Ragar sees quite a bit FFXIV could learn from Carbine's new MMO
Hello and welcome to the sixteenth edition of the Eorzea Examiner, ZAM’s column on Square Enix’s Final Fantasy XIV: A Realm Reborn. For this week’s column, we're going to take a look at the recently released MMO from Carbine Studios, WildStar. This one's going to be different than when we looked at The Elder Scrolls Online earlier this year; I won't be trying to help anyone choose between the two. Instead, we're going to look at WildStar as inspiration for changes in FFXIV. While the games themselves are quite different, some systems could still be used or modified to improve things for everyone here in Eorzea.
Housing: The Grass is Greener On The Floating Island Space House
This one's actually something I ranted wrote about when Free Company housing came out in patch 2.1 with some rather exorbitant price points. The housing options in FFXIV are interesting, with plenty of options available to players. When we look at WildStar, we see nearly all those options and then some. When you hit level 14 in WildStar, you're given a quest to tour various sample houses. When finished, you take a teleporter to a housing plot on a floating island. Suddenly, that island is now yours – no questions asked, no upfront fees. It's fairly simple at first, with just a starter tent in the center. A small starter house can be purchased for an insignificant amount of money even at level 14. If you want to fancy things up a bit, that's where the expenses come in.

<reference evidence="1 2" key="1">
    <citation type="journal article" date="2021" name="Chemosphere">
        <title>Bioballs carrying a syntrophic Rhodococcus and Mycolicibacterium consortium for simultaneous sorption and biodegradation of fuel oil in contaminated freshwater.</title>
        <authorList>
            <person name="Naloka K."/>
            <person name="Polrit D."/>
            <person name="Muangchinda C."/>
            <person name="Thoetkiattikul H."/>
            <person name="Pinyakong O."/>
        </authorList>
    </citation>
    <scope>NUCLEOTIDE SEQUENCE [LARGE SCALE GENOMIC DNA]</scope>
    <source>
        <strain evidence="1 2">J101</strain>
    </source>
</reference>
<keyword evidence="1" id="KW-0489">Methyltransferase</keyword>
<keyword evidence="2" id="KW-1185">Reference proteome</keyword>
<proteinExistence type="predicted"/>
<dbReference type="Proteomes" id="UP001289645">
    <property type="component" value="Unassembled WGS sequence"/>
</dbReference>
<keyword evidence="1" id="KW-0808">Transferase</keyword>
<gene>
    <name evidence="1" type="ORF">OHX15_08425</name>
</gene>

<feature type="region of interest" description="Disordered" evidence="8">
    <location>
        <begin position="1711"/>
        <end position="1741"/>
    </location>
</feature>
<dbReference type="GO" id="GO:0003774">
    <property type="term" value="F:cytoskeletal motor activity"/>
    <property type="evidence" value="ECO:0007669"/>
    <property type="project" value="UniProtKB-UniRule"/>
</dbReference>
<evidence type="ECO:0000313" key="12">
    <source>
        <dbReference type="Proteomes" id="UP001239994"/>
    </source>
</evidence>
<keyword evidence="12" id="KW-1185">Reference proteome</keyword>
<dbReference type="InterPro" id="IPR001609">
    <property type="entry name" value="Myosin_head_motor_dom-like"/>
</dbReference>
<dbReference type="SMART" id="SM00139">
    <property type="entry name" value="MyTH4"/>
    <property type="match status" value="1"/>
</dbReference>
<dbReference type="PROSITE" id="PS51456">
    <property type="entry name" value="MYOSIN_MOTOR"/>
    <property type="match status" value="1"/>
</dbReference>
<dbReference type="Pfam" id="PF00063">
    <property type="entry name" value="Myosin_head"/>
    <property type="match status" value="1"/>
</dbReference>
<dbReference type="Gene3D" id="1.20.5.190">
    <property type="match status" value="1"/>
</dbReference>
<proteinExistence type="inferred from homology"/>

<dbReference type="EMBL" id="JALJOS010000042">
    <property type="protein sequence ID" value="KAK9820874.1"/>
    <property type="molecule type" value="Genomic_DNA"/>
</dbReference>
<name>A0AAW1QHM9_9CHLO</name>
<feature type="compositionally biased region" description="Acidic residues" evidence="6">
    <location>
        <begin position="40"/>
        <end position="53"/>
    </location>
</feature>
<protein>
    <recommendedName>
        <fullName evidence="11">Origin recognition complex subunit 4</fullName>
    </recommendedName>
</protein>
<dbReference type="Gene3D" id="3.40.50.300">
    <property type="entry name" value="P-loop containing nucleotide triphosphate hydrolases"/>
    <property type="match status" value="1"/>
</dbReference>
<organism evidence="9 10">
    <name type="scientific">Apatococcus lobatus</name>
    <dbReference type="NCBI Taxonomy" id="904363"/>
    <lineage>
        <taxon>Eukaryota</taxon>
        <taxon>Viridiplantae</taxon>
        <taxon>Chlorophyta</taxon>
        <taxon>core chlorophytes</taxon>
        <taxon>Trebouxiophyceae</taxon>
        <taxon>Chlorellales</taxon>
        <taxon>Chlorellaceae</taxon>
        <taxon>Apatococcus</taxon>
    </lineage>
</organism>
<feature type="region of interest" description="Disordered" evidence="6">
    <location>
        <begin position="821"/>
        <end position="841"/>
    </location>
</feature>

Now that you've got a small house on your land, there's still plenty to do. We'll start with the land outside your house. In addition to the central plot on your land where your house lives, you have two medium/large plots and four small plots where you can place “plug-ins” with various features. Want to craft away from the crowd? Place a Crafting Station plug-in. Need to grow crops for Cooking? Add a Farm and plant away! There are plug-ins that are purely decorative, some that give daily Challenges, scalable 1-5 player dungeon plug-ins and more. With your plug-ins covered, it's time to start customizing your house and land.
Open mic night is never a good idea with Chua around
You could place some trees and plants around the entrance to your house to bring that personalized landscaping look. Don't like the color or texture of your house's default walls/roof/trim? Pick one of the alternative looks. You could even change the sky for your land: clear skies, a cold snowy haze, all the way to the star-lit backdrop of outer space. This is all just the outside, mind you – we still haven't started the interior. You can do the same kind of major feature customization (e.g. walls, ceiling, trim, etc.) to the inside of your house as well. That's quite a bit of control over your home's appearance, and we haven't even looked into decor items yet!